One of the Kentucky county clerks who is defying court orders to issue marriage licenses to same-sex couples said his religious faith requires him to notify LGBT people that they're going to Hell.
Casey Davis, the elected Casey County clerk, spoke earlier this week to West Virginia radio host Tom Roten about his refusal to follow the U.S. Supreme Court ruling in Obergefell v. Hodges because it violated his Christian beliefs, reported Right Wing Watch.
The 6th Circuit Court of Appeals on Wednesday slapped down the latest challenge filed by the Rowan county clerk, with help and encouragement from the conservative Liberty Counsel, ruling that county clerks are obligated to follow the law and not their personal beliefs.
Davis disagrees, saying his religious beliefs are more important than U.S. or state law.
“When you stand for what’s right and when you tell someone of the danger that they are in, and I think that when a person lives a lifestyle of sin whether it's homosexuality or drunkenness or drug addiction or adultery or thievery or any kind of sin that you continue in or live in, you are endangering yourself of spending eternity in Hell,” Davis said. “So in my view of what the Bible says, when you’re truly loving someone, you stand and you lovingly tell them, ‘This is not the way to Heaven, this is not the way of right.’”
He argued that the U.S. Supreme Court lacked the authority to overturn Kentucky laws that were approved by a majority of voters -- and he said he was willing to become a martyr over this "travesty."
“Our law says ‘one man and one woman’ and that is what I held my hand up and took an oath to and that is what I expected," Davis said. "If it takes it, I will go to jail over — if it takes my life, I will die for because I believe I owe that to the people that fought so I can have the freedom that I have. I owe that to them today, and you do, we all do. They fought and died so we could have this freedom and I’m going to fight and die for my kids and your kids can keep it.”
He said Kentucky Gov. Steve Beshear should meet with the families of slain service members and then call a special session of the State Legislature to vote on whether he should be obligated to follow court orders.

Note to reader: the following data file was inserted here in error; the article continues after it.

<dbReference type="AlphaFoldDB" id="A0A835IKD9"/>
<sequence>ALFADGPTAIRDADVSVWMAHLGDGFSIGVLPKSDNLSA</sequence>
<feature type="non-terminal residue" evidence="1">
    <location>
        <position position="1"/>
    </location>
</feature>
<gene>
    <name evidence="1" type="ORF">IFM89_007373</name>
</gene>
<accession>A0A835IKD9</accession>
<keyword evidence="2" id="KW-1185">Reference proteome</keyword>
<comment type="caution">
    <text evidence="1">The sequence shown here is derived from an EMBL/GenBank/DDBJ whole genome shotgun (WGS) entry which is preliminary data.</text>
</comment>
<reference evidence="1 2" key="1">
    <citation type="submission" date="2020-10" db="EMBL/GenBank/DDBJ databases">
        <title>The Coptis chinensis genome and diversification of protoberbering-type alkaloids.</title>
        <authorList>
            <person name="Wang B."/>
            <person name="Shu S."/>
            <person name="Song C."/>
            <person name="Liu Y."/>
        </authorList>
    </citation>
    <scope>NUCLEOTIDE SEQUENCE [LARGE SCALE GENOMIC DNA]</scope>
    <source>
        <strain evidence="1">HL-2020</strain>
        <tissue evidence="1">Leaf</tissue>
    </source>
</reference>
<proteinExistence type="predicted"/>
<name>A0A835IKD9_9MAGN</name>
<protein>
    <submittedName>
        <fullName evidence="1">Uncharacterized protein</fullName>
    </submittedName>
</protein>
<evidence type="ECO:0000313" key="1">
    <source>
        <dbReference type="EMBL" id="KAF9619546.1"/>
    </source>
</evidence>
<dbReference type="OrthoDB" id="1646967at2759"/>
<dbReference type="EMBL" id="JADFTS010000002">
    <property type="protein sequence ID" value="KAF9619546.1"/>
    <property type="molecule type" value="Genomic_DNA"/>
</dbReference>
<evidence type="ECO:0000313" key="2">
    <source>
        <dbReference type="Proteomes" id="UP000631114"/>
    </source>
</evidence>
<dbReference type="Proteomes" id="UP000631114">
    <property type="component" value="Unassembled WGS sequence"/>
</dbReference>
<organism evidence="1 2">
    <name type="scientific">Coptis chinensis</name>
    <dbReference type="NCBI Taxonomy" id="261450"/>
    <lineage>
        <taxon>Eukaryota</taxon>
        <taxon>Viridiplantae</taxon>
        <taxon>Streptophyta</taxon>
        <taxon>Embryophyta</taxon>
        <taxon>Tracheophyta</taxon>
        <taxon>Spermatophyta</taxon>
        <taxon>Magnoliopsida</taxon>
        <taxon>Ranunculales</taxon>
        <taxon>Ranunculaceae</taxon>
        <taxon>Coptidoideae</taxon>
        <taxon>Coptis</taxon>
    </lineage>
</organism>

“Sit down with a man and a woman who sent their child off to war alive, hugged their neck, told them they loved them and brought them back in a pine box and get them to tell me what the price of freedom is," Davis said.
Davis said the Bible was the ultimate authority on all matters, and he said the Book of Genesis defines marriage from the beginning -- apparently opening the question of whether county clerks are biblically permitted.
“Where is Adam and Eve’s marriage license recorded at and who did they go get them issued by? I’ll tell you, God issued them, God ordained it," Davis said. "Whether you believe in God or not, the Bible is where marriage came from, and it is where it will continue to come from regardless of what man says that it is. It will never be anything but between one man and one woman in the eyes of God, that’s what marriage is and someone else may label it as something else but it can never be anything except between one man and one woman.”
The county clerk said the court ruling that essentially legalized same-sex marriage in all 50 states had made him and other Christians victims of religious persecution.
“I think that this is a war on Christianity, I think same-sex marriage just simply brought it to the surface, but it is a war on Christianity,” David said.
He told the radio host that he should be allowed to defy the law because God's laws "supersede" U.S. laws.
“God’s placed me here so that I can tell people, ‘Hey there is a higher power that we need to answer to, and it’s not people who wear black robes, it’s the one that wears the white robe,’” Davis said.